09: Rebuilding St Swithun’s Church

Rebuilding St Swithun’s Church

Following the fall of the tower of St Swithun’s church, on 12 November 1785, some church walls had to be pulled down. Some of the present pillars and capitals were preserved and are considered very fine examples of the late Perpendicular style. An Act of Parliament was passed in 1787 for the rebuilding of this church. The date 1789 is engraved in a stone over the west door of the church. In the tower belfry, the date 1813 is carved. The cost of rebuilding was about £30,000.

Sketch by JMW Turner: Rebuilding the tower of St Swithun’s c. 1810

This was partly met by a ‘Brief’, which recommended collections in churches throughout the land for parishes in distress. A brief for the sum of £4,000 for East Grinstead was issued in 1786. The funds did not stretch to seating in the church, nor to completion of the roof. A flat plaster roof was put up, and rushes were strewn over the paving. The congregation brought their own chairs until 1806.

Briefs ceased in 1827. The Act abolishing compulsory Church Rates was passed in 1868, but in East Grinstead, Church Rates were still collected for another 7 years in order to pay off loans for the rebuilding. ‘This did not improve relations between Church and Town‘, according to GM Smart, who wrote A Guide to East Grinstead Parish Church in 1975.

The church was designed by James Wyatt, architect (1746-1813). The stone was quarried nearby at Selsfield, Blackwell and Wych Cross. After the death of Wyatt, the tower was designed by J.T Groves and the building was supervised by the brothers Inwood. There is a story that Mr Speaker Abbot, who lived in Forest Row at Kidbrooke, required the tower to be 25 feet higher than the old one, so that he could see the weather vane from his house. (Forest Row was part of the parish of St Swithun’s at this time). The last 25 feet proved to be very expensive. Mr Abbot bought Kidbrooke in 1805. He apparently wrote to the Home Secretary asking for the bodies of highwaymen, which were publicly displayed, to be removed before his wife travelled into town (in a horse and carriage, of course). The original design for the church was never completed: there were meant to be pinnacles on the side buttresses, too.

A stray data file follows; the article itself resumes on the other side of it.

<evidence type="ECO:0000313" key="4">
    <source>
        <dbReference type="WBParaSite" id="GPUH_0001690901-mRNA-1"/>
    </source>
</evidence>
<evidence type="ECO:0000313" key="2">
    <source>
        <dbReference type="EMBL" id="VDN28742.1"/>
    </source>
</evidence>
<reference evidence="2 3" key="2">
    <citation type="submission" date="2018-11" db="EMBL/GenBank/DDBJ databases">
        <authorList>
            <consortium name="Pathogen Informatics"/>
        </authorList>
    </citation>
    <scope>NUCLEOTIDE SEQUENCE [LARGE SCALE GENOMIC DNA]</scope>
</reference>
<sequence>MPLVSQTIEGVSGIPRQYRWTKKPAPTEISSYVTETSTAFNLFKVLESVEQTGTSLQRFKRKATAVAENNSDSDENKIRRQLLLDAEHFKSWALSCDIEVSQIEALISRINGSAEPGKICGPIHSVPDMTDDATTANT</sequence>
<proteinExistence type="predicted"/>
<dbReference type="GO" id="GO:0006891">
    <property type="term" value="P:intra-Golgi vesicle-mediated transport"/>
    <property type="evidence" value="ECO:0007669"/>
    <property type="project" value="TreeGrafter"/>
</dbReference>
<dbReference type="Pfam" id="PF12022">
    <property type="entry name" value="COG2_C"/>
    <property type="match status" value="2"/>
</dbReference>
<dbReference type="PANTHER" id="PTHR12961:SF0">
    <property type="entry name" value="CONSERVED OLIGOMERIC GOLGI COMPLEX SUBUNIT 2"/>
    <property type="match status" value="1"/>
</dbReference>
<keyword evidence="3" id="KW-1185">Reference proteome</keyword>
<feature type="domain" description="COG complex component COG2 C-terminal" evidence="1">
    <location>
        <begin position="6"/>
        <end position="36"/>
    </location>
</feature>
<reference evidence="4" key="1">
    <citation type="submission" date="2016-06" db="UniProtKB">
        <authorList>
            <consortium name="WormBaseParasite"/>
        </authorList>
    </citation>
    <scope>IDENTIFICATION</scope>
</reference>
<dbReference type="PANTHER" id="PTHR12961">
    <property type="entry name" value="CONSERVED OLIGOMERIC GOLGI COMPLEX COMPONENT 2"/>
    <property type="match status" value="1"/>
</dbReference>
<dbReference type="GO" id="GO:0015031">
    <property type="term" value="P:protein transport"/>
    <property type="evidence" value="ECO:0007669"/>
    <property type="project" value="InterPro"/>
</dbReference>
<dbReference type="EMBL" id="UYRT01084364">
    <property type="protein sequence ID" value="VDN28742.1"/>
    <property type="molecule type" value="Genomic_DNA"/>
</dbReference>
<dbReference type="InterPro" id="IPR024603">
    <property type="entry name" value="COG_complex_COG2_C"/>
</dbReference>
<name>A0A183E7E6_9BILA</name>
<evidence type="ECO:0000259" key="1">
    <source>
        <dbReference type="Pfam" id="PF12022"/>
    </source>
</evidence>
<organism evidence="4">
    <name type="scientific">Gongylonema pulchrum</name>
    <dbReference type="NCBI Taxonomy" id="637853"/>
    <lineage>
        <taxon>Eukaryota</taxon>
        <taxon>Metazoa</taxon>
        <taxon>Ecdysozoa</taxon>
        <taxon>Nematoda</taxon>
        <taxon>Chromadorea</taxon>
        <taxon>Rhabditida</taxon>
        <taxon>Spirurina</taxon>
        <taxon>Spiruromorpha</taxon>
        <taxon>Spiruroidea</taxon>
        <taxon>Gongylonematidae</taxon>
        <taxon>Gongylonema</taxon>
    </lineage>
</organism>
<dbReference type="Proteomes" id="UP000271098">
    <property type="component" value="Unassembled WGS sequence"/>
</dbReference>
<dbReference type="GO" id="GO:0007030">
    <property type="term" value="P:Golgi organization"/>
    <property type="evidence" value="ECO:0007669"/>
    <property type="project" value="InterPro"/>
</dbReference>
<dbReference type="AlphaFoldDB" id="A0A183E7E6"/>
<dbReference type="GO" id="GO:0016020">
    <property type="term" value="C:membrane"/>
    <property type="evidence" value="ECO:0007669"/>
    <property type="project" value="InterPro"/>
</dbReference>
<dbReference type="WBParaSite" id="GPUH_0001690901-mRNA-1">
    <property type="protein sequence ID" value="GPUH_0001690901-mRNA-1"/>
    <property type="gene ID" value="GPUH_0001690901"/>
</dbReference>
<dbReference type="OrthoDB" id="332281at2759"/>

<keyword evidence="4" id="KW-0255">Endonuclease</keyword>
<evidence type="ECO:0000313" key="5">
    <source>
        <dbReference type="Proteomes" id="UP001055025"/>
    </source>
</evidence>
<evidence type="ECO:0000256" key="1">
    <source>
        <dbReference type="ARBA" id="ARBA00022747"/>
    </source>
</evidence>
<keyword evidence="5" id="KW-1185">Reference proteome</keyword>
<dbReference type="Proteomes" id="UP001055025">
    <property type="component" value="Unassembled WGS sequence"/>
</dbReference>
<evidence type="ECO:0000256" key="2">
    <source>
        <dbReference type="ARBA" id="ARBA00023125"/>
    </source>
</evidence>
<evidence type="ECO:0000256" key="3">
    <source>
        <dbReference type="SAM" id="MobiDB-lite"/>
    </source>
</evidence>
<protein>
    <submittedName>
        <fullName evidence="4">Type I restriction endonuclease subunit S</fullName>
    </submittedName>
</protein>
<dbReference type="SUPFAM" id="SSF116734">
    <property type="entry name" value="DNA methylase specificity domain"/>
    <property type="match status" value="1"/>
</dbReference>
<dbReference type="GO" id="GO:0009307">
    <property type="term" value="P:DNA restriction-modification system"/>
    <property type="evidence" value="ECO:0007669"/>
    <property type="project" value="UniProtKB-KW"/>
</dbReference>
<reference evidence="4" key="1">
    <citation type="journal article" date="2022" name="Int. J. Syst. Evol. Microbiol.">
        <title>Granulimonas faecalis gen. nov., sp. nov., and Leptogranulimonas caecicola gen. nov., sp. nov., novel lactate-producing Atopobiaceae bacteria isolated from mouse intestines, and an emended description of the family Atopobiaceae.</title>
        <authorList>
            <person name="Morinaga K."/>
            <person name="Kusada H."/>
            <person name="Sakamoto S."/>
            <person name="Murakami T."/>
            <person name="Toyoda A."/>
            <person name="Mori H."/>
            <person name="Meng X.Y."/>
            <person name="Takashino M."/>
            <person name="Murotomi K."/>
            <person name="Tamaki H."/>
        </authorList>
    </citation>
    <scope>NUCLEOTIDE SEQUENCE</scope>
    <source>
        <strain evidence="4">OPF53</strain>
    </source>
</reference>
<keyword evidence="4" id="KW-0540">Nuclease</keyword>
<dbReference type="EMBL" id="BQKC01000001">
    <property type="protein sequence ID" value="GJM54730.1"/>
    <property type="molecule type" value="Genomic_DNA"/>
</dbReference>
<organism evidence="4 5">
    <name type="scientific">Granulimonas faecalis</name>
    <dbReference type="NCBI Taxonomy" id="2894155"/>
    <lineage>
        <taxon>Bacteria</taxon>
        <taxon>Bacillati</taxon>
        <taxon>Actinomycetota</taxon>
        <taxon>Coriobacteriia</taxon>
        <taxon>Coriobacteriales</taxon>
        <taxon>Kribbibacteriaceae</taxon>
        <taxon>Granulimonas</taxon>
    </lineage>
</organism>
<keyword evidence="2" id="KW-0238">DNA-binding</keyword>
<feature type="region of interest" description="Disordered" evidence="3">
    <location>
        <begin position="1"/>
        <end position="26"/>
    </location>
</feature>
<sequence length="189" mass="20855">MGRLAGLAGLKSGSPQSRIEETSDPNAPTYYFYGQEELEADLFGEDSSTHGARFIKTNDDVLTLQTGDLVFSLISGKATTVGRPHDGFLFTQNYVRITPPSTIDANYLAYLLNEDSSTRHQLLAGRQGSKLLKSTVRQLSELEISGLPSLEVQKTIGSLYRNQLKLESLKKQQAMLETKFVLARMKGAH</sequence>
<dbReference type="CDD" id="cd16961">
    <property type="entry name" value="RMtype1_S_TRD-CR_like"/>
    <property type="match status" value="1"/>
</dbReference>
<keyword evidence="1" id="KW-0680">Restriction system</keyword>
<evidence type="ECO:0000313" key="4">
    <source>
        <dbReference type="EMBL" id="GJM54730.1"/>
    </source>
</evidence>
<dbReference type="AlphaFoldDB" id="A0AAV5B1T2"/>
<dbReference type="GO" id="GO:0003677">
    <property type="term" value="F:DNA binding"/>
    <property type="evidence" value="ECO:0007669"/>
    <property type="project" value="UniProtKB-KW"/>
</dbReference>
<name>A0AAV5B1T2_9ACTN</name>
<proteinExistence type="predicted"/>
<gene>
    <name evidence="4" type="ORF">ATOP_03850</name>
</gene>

The finished church, on its hilltop site, was an imposing battlemented building in the Perpendicular style. Clerestory windows were inset, but probably had plain glass at this time. The clock was described as being 8 feet in diameter with 13 inch long hour figures and dots of 1¾ inches.

In 1836, a pinnacle was blown down in a gale. It fell through the church roof into the vicarage pew. Another pinnacle fell in 1928.

In 1868, J.C Stenning was very critical of the appearance of this church in an article, describing it as ‘somewhat poor in architectural detail‘. He noted that there was a nave, with 2 aisles, but no transept, and that the chancel was ‘small and meagre in comparison with the body of the building‘. The walls and ceilings were whitewashed, and there was ‘no stained glass‘. The windows of the south and north doors had ‘some diagonal pattern of a bad blue and dingy yellow‘ painted ‘in very questionable taste’. He concluded ‘This church had the misfortune to be built when ecclesiastical architecture was at its lowest point’.

There were pews in the nave with the names of farms and houses whose residents sat there. Those pews were replaced in the next phase of the development of the church, in the 1870s. Fortunately for us, since 1868, generous patrons have given the beautiful stained glass windows which embellish the church today.

Two fragments of the old church survive- a cross, and a Ducal crown (possibly for the Sackvilles, who were Dukes of Dorset for 5 generations and who held the gift of the living of this parish after 1554).